Juan Cristóbal says: – (Note: An anonymous reader gives us a first-hand impression of what is going on in the eastern shores of Lake Maracaibo after Chávez nationalized most of the local economy – see here for background).
The situation is dire. Ciudad Ojeda, traditionally a city with lots going on, looks like a ghost town. There are few cars out on the street, few people in the local banks. Friday the 8th of May, the day everything was nationalized, right before Mother’s Day, they were practically empty. This past weekend, end of the month, there were fewer than 20 people in each of the three banks I went to. Normally, these are so crowded that ATMs drop out of the network due to congestion.
Everyone owes everyone else. Yesterday, during the protests, local TV showed a few people saying “Nos fueramos quedao con las contratistas” … “we should have stayed with the contractors.” Another said, “I support 12 people, my wife, my children, my parents, and I haven’t been paid in three weeks. I want to be paid so that I can at least sell Panorama in traffic lights.”
(Translator’s Note: In Zulia, people refer to “newspaper” as “Panorama”, the name of Maracaibo’s leading daily)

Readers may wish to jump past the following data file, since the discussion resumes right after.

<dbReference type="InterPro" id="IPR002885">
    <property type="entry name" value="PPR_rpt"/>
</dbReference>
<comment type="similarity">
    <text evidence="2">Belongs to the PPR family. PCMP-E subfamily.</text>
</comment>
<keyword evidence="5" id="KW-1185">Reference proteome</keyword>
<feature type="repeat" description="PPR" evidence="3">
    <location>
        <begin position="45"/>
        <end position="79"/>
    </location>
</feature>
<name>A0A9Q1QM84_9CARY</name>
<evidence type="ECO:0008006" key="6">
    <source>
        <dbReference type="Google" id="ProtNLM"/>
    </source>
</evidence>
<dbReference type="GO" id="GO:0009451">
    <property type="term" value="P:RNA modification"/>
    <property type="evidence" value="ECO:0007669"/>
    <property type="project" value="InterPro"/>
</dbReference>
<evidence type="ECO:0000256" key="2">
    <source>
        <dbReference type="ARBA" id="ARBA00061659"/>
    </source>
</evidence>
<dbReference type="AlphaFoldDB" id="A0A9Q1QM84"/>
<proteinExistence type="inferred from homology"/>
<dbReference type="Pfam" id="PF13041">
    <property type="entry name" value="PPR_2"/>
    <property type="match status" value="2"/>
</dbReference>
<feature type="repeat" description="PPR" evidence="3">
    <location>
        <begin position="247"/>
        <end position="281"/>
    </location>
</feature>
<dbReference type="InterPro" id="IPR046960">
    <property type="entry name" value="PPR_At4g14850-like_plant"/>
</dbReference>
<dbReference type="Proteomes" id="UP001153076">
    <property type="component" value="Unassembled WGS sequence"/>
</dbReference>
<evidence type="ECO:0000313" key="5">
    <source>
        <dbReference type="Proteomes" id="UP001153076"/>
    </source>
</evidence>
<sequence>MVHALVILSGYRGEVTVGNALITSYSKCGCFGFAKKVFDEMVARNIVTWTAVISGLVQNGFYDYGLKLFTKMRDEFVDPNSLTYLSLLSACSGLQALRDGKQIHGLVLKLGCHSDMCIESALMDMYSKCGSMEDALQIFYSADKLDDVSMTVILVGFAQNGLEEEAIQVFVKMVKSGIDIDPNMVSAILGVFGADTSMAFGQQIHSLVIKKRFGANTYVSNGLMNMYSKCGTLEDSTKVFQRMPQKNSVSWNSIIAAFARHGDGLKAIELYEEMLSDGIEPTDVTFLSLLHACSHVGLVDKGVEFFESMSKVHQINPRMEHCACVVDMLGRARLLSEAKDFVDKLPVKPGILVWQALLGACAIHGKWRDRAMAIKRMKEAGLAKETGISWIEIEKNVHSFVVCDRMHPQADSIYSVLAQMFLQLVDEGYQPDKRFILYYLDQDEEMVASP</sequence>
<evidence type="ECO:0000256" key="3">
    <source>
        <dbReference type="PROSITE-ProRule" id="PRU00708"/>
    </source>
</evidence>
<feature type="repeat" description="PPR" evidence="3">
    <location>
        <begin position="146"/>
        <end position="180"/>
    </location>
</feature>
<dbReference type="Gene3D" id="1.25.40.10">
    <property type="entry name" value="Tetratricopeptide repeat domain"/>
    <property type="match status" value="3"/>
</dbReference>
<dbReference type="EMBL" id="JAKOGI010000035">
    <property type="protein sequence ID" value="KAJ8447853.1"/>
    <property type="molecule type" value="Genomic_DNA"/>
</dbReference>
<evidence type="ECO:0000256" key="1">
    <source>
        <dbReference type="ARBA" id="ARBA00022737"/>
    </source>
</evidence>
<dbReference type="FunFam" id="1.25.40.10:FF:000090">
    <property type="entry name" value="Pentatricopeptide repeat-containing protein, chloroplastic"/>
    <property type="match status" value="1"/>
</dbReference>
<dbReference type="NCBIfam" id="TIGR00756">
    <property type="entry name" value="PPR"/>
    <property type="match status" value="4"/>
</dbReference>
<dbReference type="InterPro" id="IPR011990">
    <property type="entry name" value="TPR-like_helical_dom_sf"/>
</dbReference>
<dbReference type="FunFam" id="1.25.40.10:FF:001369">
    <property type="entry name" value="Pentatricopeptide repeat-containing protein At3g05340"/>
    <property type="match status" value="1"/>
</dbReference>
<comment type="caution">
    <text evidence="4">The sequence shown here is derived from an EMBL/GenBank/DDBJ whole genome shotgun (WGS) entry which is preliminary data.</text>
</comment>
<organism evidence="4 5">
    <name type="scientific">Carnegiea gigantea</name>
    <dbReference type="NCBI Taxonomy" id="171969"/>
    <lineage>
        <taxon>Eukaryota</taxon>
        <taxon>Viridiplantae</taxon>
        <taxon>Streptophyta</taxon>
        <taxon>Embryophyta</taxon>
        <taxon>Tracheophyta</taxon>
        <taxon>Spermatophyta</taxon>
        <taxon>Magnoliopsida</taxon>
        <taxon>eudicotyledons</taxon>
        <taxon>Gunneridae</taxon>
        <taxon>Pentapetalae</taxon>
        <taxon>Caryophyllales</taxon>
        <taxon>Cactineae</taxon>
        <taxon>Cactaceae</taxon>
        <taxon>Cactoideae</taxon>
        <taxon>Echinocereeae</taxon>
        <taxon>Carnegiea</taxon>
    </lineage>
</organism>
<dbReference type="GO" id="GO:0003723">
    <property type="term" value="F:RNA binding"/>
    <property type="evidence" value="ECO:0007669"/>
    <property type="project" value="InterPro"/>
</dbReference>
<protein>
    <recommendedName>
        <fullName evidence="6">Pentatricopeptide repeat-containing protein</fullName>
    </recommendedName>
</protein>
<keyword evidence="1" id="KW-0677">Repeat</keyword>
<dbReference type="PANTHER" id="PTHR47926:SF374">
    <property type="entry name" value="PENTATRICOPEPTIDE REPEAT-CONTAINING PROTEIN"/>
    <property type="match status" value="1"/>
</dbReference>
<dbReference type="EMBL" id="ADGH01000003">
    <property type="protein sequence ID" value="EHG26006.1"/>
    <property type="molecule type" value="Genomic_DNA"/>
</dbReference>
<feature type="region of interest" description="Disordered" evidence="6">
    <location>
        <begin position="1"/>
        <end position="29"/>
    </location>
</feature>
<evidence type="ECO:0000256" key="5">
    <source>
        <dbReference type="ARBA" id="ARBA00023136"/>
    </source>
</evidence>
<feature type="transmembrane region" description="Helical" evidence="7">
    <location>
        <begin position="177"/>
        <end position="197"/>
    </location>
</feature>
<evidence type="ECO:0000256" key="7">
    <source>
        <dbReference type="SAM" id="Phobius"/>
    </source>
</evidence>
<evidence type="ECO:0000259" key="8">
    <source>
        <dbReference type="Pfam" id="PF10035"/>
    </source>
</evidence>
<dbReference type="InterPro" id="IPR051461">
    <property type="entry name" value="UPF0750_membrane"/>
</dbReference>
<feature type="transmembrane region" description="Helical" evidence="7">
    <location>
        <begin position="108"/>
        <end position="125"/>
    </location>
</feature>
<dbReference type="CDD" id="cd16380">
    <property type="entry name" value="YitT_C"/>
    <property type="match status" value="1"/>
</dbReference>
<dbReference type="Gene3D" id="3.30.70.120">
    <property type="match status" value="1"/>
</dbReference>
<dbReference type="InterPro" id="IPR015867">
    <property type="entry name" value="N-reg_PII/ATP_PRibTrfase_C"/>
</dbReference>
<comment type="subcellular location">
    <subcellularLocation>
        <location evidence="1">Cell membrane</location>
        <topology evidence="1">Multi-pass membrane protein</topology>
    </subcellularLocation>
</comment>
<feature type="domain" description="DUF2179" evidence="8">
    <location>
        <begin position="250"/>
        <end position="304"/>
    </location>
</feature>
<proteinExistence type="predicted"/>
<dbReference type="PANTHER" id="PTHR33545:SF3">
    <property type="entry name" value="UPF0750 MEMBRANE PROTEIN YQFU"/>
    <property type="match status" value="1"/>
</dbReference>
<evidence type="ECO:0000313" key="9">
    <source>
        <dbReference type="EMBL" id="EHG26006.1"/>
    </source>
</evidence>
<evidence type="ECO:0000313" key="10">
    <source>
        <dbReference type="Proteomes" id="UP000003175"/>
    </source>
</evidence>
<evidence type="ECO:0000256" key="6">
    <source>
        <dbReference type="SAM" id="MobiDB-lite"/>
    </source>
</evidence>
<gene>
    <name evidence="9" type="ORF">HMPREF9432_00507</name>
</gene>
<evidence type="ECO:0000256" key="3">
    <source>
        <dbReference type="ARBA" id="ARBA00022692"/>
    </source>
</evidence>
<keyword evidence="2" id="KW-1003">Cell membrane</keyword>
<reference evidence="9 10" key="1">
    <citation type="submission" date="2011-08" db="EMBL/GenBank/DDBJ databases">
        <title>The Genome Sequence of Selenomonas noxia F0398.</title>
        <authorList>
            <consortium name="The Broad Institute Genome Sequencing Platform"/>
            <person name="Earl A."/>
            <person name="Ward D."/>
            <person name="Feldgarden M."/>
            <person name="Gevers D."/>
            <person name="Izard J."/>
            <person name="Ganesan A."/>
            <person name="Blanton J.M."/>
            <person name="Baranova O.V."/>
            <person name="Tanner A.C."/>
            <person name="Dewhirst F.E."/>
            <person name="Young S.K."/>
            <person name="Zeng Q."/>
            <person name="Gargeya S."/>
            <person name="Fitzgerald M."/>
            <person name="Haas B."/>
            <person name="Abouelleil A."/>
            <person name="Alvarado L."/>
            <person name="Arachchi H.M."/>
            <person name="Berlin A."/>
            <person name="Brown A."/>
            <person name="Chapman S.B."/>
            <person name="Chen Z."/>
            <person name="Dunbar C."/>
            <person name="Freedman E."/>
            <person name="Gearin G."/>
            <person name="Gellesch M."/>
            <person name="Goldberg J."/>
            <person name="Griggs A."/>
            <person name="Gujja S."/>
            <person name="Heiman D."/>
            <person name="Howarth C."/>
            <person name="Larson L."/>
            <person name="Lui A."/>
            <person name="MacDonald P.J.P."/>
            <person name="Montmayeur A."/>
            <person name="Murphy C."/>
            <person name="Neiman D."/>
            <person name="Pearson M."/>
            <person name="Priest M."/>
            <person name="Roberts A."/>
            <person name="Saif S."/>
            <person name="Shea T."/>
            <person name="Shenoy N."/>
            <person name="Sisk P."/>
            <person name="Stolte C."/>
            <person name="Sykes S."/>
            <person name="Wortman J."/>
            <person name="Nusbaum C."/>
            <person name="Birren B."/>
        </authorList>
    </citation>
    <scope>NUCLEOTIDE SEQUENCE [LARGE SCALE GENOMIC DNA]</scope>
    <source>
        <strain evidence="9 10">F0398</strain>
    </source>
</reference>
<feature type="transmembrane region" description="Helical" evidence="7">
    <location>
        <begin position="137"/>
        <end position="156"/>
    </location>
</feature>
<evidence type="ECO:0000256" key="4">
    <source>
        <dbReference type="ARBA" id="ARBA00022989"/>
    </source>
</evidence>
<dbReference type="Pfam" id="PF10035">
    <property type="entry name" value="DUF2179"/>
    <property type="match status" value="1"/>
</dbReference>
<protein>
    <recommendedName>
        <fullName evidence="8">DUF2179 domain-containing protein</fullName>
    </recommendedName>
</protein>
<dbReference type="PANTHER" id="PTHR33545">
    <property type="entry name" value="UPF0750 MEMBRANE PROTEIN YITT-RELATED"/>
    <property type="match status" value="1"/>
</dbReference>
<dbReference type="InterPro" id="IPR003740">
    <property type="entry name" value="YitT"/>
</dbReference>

My students at the University are terrified – they are being affected, either directly or indirectly. Their parents either work in some of the expropriated companies, or in the services sector that is seeing their customers disappear. Many of them are on scholarship and believe at any moment the state government will stop paying them. Two former students who are doing their internships and dissertations in some of the expropriated companies were literally crying to me yesterday, not knowing what to do because PDVSA won’t acknowledge the work they have done, and if the employer doesn’t validate their work, the University won’t deem it sufficient to graduate.
Two students told me yesterday about how workers haven’t been paid since Chávez took over. Another one told me his father made BsF 4000 a month (about US$700 at black-market rates), and now he will struggle to reach BsF 1500. The few that got paid were paid roughly the same, BsF 340 for the first week with PDVSA, and they weren’t paid on Friday as is customary but the following Wednesday. Private clinics don’t want to see them because they don’t have anything to pay with, drug stores won’t fill their prescriptions for the same reason, and the latest rumor is that Chávez is going to take over the region’s three private clinics in retaliation.
Many service boats have burnt-out engines, other have been “cannibalized” in order to sell the spare parts. Many boats haven’t been out yet because PDVSA has not complied with the customary logistics (water, ice, food for employees, etc) and the workers refuse to board.
The picture is bleak.
Caracas Chronicles is 100% reader-supported.
Support independent Venezuelan journalism by making a donation.Donate